The software giant last week urged users to update Microsoft Instant Messenger and Chat services because of a security hole in the software.
In a First Take briefing paper on the flaw, Gartner analyst Richard Stiennon warned users that instant messaging services, "created significant risk for enterprises".
Such software, he noted, could bypass enterprise firewalls, and so circumvent corporate security. This, he warned, "raises the spectre of a destructive self-propagating worm".
Stiennon said businesses needed to treat instant messenger services as a formal communications system that is subject to the same security precautions and user restrictions as e-mail.
Gartner advised IT departments to stay on top of the spate of security alerts while they evaluate the security of instant messenger services.
In the long term, Gartner said, users needed to consider moving to enterprise-controlled instant messenger services rather than the free systems that are available today.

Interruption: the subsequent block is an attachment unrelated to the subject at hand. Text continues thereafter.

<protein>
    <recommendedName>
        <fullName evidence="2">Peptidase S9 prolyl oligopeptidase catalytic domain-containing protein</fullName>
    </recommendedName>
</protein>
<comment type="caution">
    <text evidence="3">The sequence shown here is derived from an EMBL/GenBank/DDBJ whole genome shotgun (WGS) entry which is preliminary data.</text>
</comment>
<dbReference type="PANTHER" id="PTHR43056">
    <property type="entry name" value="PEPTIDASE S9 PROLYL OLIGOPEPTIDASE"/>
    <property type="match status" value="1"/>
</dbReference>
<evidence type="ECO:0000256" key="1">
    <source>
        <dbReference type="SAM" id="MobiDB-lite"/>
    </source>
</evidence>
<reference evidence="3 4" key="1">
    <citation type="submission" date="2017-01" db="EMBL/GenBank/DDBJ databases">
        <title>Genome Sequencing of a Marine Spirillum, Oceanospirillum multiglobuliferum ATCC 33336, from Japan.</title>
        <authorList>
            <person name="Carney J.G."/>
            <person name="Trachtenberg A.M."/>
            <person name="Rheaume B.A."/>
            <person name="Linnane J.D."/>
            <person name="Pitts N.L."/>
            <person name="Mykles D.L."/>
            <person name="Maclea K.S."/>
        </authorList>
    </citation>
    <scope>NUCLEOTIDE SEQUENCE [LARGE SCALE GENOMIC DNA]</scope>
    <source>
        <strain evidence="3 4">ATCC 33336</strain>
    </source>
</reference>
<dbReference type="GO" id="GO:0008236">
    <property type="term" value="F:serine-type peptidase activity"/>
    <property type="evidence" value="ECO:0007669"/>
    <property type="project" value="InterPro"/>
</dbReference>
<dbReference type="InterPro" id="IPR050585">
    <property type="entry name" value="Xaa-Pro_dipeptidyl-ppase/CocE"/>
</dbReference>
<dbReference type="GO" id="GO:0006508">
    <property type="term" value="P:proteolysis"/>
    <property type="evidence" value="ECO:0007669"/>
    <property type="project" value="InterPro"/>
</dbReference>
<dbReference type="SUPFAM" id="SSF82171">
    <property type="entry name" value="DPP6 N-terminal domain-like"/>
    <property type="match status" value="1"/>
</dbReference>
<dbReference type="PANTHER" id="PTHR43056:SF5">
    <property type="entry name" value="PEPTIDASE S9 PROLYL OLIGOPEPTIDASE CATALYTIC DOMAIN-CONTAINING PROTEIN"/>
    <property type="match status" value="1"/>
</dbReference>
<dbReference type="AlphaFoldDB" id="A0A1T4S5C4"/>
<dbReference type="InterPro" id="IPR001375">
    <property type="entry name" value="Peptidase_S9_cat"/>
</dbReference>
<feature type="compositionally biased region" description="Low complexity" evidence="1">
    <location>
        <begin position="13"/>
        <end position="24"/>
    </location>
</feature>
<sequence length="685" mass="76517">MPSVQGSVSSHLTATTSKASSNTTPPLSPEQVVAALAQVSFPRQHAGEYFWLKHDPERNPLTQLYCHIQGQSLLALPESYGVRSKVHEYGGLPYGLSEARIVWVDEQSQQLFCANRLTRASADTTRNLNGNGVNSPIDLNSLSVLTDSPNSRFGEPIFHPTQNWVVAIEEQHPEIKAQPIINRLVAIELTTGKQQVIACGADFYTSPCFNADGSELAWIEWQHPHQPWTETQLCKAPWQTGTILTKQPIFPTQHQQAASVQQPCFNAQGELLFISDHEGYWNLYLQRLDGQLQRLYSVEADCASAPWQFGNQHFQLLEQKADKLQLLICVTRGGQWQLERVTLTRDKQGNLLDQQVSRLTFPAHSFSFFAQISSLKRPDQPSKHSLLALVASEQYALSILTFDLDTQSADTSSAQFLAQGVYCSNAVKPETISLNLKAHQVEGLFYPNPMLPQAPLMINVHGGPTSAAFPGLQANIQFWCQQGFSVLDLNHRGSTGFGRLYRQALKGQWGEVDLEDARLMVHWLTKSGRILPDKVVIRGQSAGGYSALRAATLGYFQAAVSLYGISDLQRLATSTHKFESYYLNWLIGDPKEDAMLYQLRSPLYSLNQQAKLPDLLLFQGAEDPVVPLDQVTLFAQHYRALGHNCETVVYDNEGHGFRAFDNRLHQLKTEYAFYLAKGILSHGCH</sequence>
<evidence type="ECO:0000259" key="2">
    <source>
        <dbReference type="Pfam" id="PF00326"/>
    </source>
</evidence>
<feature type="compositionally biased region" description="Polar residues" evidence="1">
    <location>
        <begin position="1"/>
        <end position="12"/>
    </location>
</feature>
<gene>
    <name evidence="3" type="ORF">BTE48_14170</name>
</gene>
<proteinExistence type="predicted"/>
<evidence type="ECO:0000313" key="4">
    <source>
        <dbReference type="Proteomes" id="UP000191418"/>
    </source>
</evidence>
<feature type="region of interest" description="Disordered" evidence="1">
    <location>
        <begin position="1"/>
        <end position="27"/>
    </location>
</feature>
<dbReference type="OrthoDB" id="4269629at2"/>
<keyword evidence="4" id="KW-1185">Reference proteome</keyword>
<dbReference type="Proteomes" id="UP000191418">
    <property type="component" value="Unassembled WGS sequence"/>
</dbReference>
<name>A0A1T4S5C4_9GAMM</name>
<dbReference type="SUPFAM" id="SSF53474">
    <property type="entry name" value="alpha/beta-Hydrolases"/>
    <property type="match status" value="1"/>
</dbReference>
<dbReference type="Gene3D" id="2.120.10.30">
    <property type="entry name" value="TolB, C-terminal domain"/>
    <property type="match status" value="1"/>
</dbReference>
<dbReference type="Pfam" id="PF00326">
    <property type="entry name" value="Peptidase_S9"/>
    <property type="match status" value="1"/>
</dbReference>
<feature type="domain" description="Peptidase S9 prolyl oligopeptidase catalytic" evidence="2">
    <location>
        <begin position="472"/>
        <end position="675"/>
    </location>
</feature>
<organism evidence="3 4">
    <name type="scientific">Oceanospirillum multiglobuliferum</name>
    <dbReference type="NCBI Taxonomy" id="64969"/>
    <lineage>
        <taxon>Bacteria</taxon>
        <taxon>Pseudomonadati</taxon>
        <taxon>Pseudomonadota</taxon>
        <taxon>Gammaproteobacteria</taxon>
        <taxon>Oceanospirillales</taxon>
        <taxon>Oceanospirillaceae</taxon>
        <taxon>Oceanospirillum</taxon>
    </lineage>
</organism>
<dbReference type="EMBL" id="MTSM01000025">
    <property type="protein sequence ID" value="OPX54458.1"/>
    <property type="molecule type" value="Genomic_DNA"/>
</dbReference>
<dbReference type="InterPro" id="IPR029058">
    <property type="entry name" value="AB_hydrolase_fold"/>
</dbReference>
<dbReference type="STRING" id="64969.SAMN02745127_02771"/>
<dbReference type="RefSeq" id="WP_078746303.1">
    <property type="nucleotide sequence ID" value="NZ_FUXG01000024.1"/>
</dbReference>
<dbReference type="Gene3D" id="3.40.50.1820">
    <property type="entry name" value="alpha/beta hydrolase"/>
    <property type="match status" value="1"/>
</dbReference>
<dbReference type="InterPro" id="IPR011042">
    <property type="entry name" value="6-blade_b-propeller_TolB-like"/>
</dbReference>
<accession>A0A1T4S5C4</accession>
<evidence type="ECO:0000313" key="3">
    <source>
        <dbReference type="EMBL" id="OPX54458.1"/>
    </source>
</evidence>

Stuart Okin, Microsoft' UK's chief security officer, told CW360.com that Instant Messenger was not a corporate system and might not be able to meet some corporate security requirements, for example, delivering a clear audit trail.
"Users need to evaluate [application] code for strong security," he told CW360.com. Microsoft was putting strong security ahead of functionality in its product development programme and was continuing to evaluate building stronger security such as an audit trail for Instant Messenger, he added.
"The challenge is analysing the audit trail. I am not aware of any tools that can do a complete audit [for Instant Messenger]," said Okin.
Microsoft's existing security initiatives include a beta programme for Microsoft Software Update Service, an enhancement to the Windows Update feature used to keep PCs loaded with the latest patches.
Instead of working directly on desktop PCs, the Software Update Service downloads patches from Microsoft on to a central server where IT staff are able to assess the impact they would have on their Windows desktop and server environment.
Okin said the software giant was also looking at offering users security guidelines for Microsoft software based on ISO17799 (BSI 7700) security guidelines.